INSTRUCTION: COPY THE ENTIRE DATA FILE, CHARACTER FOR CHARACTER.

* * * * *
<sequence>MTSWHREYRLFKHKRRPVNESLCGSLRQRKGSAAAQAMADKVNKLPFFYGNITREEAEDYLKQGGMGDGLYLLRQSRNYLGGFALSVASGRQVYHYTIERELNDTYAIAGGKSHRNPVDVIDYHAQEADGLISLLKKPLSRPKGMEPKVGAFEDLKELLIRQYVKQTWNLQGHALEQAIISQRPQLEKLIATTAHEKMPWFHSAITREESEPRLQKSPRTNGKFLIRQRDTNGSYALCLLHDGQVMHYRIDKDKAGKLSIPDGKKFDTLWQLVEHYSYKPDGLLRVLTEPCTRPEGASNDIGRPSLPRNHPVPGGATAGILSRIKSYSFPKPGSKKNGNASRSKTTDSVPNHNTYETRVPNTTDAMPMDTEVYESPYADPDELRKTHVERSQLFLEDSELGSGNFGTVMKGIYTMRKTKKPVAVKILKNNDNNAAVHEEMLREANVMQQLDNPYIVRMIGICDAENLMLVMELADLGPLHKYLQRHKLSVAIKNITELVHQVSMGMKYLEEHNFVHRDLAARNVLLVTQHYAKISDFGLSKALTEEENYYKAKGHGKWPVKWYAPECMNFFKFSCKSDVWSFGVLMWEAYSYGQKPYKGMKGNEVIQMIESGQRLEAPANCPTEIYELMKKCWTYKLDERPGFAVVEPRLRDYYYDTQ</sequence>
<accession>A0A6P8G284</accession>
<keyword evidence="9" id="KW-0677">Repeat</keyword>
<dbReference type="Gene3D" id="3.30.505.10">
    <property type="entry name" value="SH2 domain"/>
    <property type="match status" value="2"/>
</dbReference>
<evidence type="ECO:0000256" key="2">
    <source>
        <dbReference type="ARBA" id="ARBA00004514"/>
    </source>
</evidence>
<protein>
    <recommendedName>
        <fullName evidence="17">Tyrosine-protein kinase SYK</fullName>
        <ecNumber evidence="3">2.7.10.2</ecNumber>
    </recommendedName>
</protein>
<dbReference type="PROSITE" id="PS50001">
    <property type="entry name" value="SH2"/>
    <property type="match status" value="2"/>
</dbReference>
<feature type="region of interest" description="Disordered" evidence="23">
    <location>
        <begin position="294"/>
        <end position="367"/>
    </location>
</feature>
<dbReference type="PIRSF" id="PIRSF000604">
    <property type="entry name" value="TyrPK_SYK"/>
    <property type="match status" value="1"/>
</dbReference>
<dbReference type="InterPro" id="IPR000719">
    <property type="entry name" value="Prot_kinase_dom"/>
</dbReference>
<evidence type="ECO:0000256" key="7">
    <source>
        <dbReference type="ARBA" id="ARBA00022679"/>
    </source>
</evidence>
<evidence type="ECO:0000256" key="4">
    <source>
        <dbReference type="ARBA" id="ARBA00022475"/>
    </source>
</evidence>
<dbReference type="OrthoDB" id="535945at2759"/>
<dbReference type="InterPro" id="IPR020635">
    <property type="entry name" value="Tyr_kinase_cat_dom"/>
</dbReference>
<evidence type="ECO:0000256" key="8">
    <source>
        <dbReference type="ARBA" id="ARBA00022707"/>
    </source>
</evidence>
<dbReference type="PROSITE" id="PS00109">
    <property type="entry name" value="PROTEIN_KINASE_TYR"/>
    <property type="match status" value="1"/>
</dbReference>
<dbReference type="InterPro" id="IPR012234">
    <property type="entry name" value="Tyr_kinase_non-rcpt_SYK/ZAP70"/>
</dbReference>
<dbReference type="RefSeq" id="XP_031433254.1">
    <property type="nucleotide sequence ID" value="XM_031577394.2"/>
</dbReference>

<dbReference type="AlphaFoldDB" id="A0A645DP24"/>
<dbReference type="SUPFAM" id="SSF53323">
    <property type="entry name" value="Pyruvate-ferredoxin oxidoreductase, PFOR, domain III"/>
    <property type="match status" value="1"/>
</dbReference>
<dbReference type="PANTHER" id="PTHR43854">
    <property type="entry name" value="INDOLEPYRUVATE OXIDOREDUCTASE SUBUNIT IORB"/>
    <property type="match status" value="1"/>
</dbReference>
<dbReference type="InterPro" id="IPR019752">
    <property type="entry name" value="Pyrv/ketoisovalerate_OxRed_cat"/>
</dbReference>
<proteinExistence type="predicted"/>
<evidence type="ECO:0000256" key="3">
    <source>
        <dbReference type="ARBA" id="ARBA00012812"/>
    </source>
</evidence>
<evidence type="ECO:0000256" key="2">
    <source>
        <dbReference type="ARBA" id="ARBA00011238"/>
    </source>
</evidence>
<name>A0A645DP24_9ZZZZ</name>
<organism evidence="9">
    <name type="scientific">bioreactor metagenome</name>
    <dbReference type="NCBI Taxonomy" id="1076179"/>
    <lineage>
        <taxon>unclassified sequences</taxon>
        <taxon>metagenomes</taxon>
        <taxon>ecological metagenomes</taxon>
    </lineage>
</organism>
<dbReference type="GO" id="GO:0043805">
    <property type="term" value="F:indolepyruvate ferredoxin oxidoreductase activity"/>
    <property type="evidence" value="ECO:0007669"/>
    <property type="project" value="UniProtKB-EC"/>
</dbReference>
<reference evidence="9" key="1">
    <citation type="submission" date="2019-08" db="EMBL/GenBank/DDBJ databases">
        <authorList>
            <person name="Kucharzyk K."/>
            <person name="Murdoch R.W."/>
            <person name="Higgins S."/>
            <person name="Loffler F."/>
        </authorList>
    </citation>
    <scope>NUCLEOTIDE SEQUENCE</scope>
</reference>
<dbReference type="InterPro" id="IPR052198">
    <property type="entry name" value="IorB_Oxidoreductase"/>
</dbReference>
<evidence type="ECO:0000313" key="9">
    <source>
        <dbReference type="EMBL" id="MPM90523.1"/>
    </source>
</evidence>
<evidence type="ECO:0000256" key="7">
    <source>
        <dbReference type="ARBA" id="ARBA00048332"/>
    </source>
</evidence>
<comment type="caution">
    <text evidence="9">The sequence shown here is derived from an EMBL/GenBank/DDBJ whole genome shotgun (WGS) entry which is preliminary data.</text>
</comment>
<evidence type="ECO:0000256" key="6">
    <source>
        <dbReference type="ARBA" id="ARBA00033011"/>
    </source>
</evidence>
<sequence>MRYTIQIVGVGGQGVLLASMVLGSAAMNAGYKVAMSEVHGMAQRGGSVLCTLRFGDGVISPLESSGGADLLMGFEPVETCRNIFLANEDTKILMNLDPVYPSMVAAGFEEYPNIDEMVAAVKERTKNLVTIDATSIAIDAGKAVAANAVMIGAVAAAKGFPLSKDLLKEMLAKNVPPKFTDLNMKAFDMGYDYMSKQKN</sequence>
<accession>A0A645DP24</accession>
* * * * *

<sequence>MTSWHREYRLFKHKRRPVNESLCGSLRQRKGSAAAQAMADKVNKLPFFYGNITREEAEDYLKQGGMGDGLYLLRQSRNYLGGFALSVASGRQVYHYTIERELNDTYAIAGGKSHRNPVDVIDYHAQEADGLISLLKKPLSRPKGMEPKVGAFEDLKELLIRQYVKQTWNLQGHALEQAIISQRPQLEKLIATTAHEKMPWFHSAITREESEPRLQKSPRTNGKFLIRQRDTNGSYALCLLHDGQVMHYRIDKDKAGKLSIPDGKKFDTLWQLVEHYSYKPDGLLRVLTEPCTRPEGASNDIGRPSLPRNHPVPGGATAGILSRIKSYSFPKPGSKKNGNASRSKTTDSVPNHNTYETRVPNTTDAMPMDTEVYESPYADPDELRKTHVERSQLFLEDSELGSGNFGTVMKGIYTMRKTKKPVAVKILKNNDNNAAVHEEMLREANVMQQLDNPYIVRMIGICDAENLMLVMELADLGPLHKYLQRHKLSVAIKNITELVHQVSMGMKYLEEHNFVHRDLAARNVLLVTQHYAKISDFGLSKALTEEENYYKAKGHGKWPVKWYAPECMNFFKFSCKSDVWSFGVLMWEAYSYGQKPYKGMKGNEVIQMIESGQRLEAPANCPTEIYELMKKCWTYKLDERPGFAVVEPRLRDYYYDTQ</sequence>
<accession>A0A6P8G284</accession>
<keyword evidence="9" id="KW-0677">Repeat</keyword>
<dbReference type="Gene3D" id="3.30.505.10">
    <property type="entry name" value="SH2 domain"/>
    <property type="match status" value="2"/>
</dbReference>
<evidence type="ECO:0000256" key="2">
    <source>
        <dbReference type="ARBA" id="ARBA00004514"/>
    </source>
</evidence>
<protein>
    <recommendedName>
        <fullName evidence="17">Tyrosine-protein kinase SYK</fullName>
        <ecNumber evidence="3">2.7.10.2</ecNumber>
    </recommendedName>
</protein>
<dbReference type="PROSITE" id="PS50001">
    <property type="entry name" value="SH2"/>
    <property type="match status" value="2"/>
</dbReference>
<feature type="region of interest" description="Disordered" evidence="23">
    <location>
        <begin position="294"/>
        <end position="367"/>
    </location>
</feature>
<dbReference type="PIRSF" id="PIRSF000604">
    <property type="entry name" value="TyrPK_SYK"/>
    <property type="match status" value="1"/>
</dbReference>
<dbReference type="InterPro" id="IPR000719">
    <property type="entry name" value="Prot_kinase_dom"/>
</dbReference>
<evidence type="ECO:0000256" key="7">
    <source>
        <dbReference type="ARBA" id="ARBA00022679"/>
    </source>
</evidence>
<evidence type="ECO:0000256" key="4">
    <source>
        <dbReference type="ARBA" id="ARBA00022475"/>
    </source>
</evidence>
<dbReference type="OrthoDB" id="535945at2759"/>
<dbReference type="InterPro" id="IPR020635">
    <property type="entry name" value="Tyr_kinase_cat_dom"/>
</dbReference>
<evidence type="ECO:0000256" key="8">
    <source>
        <dbReference type="ARBA" id="ARBA00022707"/>
    </source>
</evidence>
<dbReference type="PROSITE" id="PS00109">
    <property type="entry name" value="PROTEIN_KINASE_TYR"/>
    <property type="match status" value="1"/>
</dbReference>
<dbReference type="InterPro" id="IPR012234">
    <property type="entry name" value="Tyr_kinase_non-rcpt_SYK/ZAP70"/>
</dbReference>
<dbReference type="RefSeq" id="XP_031433254.1">
    <property type="nucleotide sequence ID" value="XM_031577394.2"/>
</dbReference>

<dbReference type="AlphaFoldDB" id="A0A645DP24"/>
<dbReference type="SUPFAM" id="SSF53323">
    <property type="entry name" value="Pyruvate-ferredoxin oxidoreductase, PFOR, domain III"/>
    <property type="match status" value="1"/>
</dbReference>
<dbReference type="PANTHER" id="PTHR43854">
    <property type="entry name" value="INDOLEPYRUVATE OXIDOREDUCTASE SUBUNIT IORB"/>
    <property type="match status" value="1"/>
</dbReference>
<dbReference type="InterPro" id="IPR019752">
    <property type="entry name" value="Pyrv/ketoisovalerate_OxRed_cat"/>
</dbReference>
<proteinExistence type="predicted"/>
<evidence type="ECO:0000256" key="3">
    <source>
        <dbReference type="ARBA" id="ARBA00012812"/>
    </source>
</evidence>
<evidence type="ECO:0000256" key="2">
    <source>
        <dbReference type="ARBA" id="ARBA00011238"/>
    </source>
</evidence>
<name>A0A645DP24_9ZZZZ</name>
<organism evidence="9">
    <name type="scientific">bioreactor metagenome</name>
    <dbReference type="NCBI Taxonomy" id="1076179"/>
    <lineage>
        <taxon>unclassified sequences</taxon>
        <taxon>metagenomes</taxon>
        <taxon>ecological metagenomes</taxon>
    </lineage>
</organism>
<dbReference type="GO" id="GO:0043805">
    <property type="term" value="F:indolepyruvate ferredoxin oxidoreductase activity"/>
    <property type="evidence" value="ECO:0007669"/>
    <property type="project" value="UniProtKB-EC"/>
</dbReference>
<reference evidence="9" key="1">
    <citation type="submission" date="2019-08" db="EMBL/GenBank/DDBJ databases">
        <authorList>
            <person name="Kucharzyk K."/>
            <person name="Murdoch R.W."/>
            <person name="Higgins S."/>
            <person name="Loffler F."/>
        </authorList>
    </citation>
    <scope>NUCLEOTIDE SEQUENCE</scope>
</reference>
<dbReference type="InterPro" id="IPR052198">
    <property type="entry name" value="IorB_Oxidoreductase"/>
</dbReference>
<evidence type="ECO:0000313" key="9">
    <source>
        <dbReference type="EMBL" id="MPM90523.1"/>
    </source>
</evidence>
<evidence type="ECO:0000256" key="7">
    <source>
        <dbReference type="ARBA" id="ARBA00048332"/>
    </source>
</evidence>
<comment type="caution">
    <text evidence="9">The sequence shown here is derived from an EMBL/GenBank/DDBJ whole genome shotgun (WGS) entry which is preliminary data.</text>
</comment>
<evidence type="ECO:0000256" key="6">
    <source>
        <dbReference type="ARBA" id="ARBA00033011"/>
    </source>
</evidence>
<sequence>MRYTIQIVGVGGQGVLLASMVLGSAAMNAGYKVAMSEVHGMAQRGGSVLCTLRFGDGVISPLESSGGADLLMGFEPVETCRNIFLANEDTKILMNLDPVYPSMVAAGFEEYPNIDEMVAAVKERTKNLVTIDATSIAIDAGKAVAANAVMIGAVAAAKGFPLSKDLLKEMLAKNVPPKFTDLNMKAFDMGYDYMSKQKN</sequence>
<accession>A0A645DP24</accession>